ALBUQUERQUE, N.M. (KRQE) – New Mexico’s largest school district is returning to the classroom for the first time in more than a year on Monday. Albuquerque Public Schools says they’ve waited a long time for this moment but the district says this week will still take a lot of adjusting.

Students laughing, footsteps into the building, and backpacks opening up are all sounds APS says they’ve missed. However, Monday morning, they were gladly welcomed back.

“This feels so good. This, this is awesome,” said Scott Elder, superintendent of Albuquerque Public Schools. “It’s good to see the students again. It’s really good.”

Monday morning, students at Cleveland Middle School were ready for their first day back in person. Most tell us they are nervous and excited. Some, involved in extracurriculars, tell us they’re ready to meet in person again.

“I know it’s going to be really different,” said Elizabeth Yable, a student at Cleveland Middle School. “The halls are one-way now so there’s arrows on the floor we have to follow, and I haven’t been to any of my classes yet so it’s going to be different.”

“I’m very excited for that,” said Juliette Nagel, a student involved with Cleveland Middle School’s music program. “It’s been a while since I’ve been able to hear anyone else’s sound but my own.”

Many parents and guardians were at the school’s drop-off in the morning. Some say they’re more excited than their kids.

“She’s going to be going to high school next year and she needs to get back in class and see what that’s like and end eighth grade in a good way,” said Theresa Minto, whose granddaughter attends Cleveland Middle School. “I think just seeing all her teachers and her friends again. Being out for a whole year, has just been devastating for her. Now that she’s back, even though it’s going to be a month and a half, it’s very exciting.”

Schools will have updated safety measures, including lining up outside before heading in, one-way hallways, off-limits drinking fountains and frequently-cleaned classrooms. Inside the class, students are spaced apart. The number of students returning varies, but some schools are expecting at least half to come back.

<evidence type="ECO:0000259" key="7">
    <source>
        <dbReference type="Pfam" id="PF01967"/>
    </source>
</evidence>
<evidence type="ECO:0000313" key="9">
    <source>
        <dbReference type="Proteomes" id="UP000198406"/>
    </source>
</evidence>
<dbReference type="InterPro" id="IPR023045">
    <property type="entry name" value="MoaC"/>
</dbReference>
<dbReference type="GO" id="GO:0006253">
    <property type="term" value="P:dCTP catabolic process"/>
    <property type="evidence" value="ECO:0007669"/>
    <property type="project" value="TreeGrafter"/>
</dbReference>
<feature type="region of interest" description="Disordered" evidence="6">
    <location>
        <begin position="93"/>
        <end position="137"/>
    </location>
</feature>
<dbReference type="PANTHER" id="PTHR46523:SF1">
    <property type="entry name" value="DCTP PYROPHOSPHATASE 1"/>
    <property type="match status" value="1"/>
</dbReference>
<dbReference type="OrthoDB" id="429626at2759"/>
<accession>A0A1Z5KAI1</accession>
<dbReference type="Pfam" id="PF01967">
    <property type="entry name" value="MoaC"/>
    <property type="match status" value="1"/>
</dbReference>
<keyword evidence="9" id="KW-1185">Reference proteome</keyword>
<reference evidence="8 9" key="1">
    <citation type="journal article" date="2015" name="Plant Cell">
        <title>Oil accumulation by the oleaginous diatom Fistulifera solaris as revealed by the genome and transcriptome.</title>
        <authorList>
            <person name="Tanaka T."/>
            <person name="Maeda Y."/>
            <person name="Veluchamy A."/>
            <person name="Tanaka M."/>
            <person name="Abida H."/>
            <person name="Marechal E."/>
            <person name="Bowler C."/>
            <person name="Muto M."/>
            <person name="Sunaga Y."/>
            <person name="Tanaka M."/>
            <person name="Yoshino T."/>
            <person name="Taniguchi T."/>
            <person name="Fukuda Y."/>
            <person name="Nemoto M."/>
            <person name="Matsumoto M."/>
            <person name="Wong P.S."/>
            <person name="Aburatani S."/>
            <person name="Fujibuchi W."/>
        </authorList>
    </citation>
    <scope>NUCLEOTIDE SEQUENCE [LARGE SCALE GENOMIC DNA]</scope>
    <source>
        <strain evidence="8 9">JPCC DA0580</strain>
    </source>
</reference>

“We anticipate about half of our students remaining remote and half of our students coming back to full-person, in-person learning,” said Marisol Fraga, principal of Cleveland Middle School. “We are prepared, we’ve been working very hard. Our teachers are working very hard to make sure that students feel safe and that they’re ready and excited to be on campus.”

The district tells us the state’s push to get teachers and staff vaccinated before reopening did help ahead of staffing classrooms. Vaccines were even offered to some outside the school this morning.

“To our understanding, everyone who wanted a vaccine received one,” said Elder. “That’s been for a couple weeks so we’re in good shape as far as that goes.”

Elder says this week is all about building routines for students and staff. They hope as they adjust, things will become more comfortable.

“The first day of school is always fun and this one may have been a little more emotional just because it’s been harder to get to this point,” said Elder. “I think everybody’s a little concerned about how it’s going to work, balancing the in-person students with the at-home students and I think this next week or two is going to be a bit of a journey of discovery on that, but we’ll get there.”

Elder says the district understands parents may want to keep their kids home for the rest of the school year. Still, as some return to class this week, they expect more families to follow suit.

APS says it won’t know exactly how many students have opted to return but will likely know later this week, though we’re hearing that number is likely higher at elementary schools than middle and high schools. The district is asking all families to decide by this Friday if their students will come back or stay home for the rest of the school year.

While buses are up and running, the district is asking parents to bring their kids to school for COVID-safety reasons, and should prepare for traffic during pick-up and drop-off times. APS says today, they ran all but three buses, covering 99-percent of routes.

However, one big hiccup on the first day back was some Wi-Fi problems at schools. Many students tell us they were not able to connect their laptops to Wi-Fi. The district tells us it was a failure in an internal network device and they are working to fix it. They say teachers who were hard-wired didn’t have trouble and neither did students learning from home.